Git push 命令
git-push - Update remote refs along with associated objects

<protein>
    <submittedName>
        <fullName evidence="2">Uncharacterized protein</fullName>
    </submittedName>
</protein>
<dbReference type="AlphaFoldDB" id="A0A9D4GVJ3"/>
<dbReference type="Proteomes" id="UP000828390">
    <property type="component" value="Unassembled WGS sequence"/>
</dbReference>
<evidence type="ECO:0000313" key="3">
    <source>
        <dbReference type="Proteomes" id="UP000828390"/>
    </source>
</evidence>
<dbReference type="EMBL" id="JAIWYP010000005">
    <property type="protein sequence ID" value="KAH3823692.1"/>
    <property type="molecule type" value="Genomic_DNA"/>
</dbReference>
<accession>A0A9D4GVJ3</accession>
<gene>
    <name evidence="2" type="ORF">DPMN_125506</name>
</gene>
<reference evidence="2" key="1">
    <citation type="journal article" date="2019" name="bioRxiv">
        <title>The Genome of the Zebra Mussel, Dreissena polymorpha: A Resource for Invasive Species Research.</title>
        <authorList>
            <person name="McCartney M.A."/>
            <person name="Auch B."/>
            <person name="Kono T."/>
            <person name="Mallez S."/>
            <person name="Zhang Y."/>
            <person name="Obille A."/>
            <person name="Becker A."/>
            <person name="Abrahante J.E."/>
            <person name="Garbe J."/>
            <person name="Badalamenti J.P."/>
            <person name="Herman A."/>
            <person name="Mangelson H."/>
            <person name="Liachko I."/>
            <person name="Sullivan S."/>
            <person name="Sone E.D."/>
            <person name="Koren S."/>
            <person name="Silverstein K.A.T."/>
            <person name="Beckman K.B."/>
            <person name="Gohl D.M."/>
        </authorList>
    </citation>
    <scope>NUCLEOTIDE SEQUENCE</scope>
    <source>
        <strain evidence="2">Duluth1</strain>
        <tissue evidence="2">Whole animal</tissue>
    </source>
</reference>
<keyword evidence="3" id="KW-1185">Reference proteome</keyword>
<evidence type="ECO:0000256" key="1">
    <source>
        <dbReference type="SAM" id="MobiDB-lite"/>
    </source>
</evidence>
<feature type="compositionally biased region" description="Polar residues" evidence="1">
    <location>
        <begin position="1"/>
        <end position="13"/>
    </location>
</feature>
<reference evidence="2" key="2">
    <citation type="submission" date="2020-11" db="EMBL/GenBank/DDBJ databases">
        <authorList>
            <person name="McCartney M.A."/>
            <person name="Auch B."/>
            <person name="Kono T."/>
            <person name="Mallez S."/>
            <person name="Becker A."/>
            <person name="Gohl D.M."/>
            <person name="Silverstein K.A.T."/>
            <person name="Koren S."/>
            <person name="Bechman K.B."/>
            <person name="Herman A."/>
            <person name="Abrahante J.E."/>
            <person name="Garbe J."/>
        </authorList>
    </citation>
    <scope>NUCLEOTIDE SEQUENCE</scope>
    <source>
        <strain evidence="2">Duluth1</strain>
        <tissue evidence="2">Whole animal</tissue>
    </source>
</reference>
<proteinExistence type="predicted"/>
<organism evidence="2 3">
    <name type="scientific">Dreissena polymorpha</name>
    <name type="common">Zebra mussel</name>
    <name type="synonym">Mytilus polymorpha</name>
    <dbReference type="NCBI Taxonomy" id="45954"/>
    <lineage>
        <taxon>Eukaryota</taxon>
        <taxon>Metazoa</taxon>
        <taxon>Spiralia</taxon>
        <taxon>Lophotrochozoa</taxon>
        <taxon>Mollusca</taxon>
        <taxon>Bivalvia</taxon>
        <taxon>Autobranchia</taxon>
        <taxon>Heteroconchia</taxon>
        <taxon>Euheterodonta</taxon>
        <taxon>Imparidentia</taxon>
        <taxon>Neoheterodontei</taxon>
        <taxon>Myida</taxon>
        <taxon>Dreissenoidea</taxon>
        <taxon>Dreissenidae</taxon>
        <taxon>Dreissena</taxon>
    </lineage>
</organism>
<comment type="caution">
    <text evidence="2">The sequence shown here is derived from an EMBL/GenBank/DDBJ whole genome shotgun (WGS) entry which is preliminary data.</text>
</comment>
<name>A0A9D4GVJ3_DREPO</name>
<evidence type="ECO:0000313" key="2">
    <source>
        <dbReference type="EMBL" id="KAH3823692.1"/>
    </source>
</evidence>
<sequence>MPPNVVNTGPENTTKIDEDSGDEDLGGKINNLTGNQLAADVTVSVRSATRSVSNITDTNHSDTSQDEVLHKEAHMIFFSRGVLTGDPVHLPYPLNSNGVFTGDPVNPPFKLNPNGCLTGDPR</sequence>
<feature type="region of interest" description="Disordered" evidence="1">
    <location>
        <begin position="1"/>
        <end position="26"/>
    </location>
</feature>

git push [--all | --mirror | --tags] [--follow-tags] [--atomic] [-n | --dry-run] [--receive-pack=<git-receive-pack>] [--repo=<repository>] [-f | --force] [-d | --delete] [--prune] [-v | --verbose] [-u | --set-upstream] [--push-option=<string>] [--[no-]signed|--signed=(true|false|if-asked)] [--force-with-lease[=<refname>[:<expect>]]] [--no-verify] [<repository> [<refspec>...]]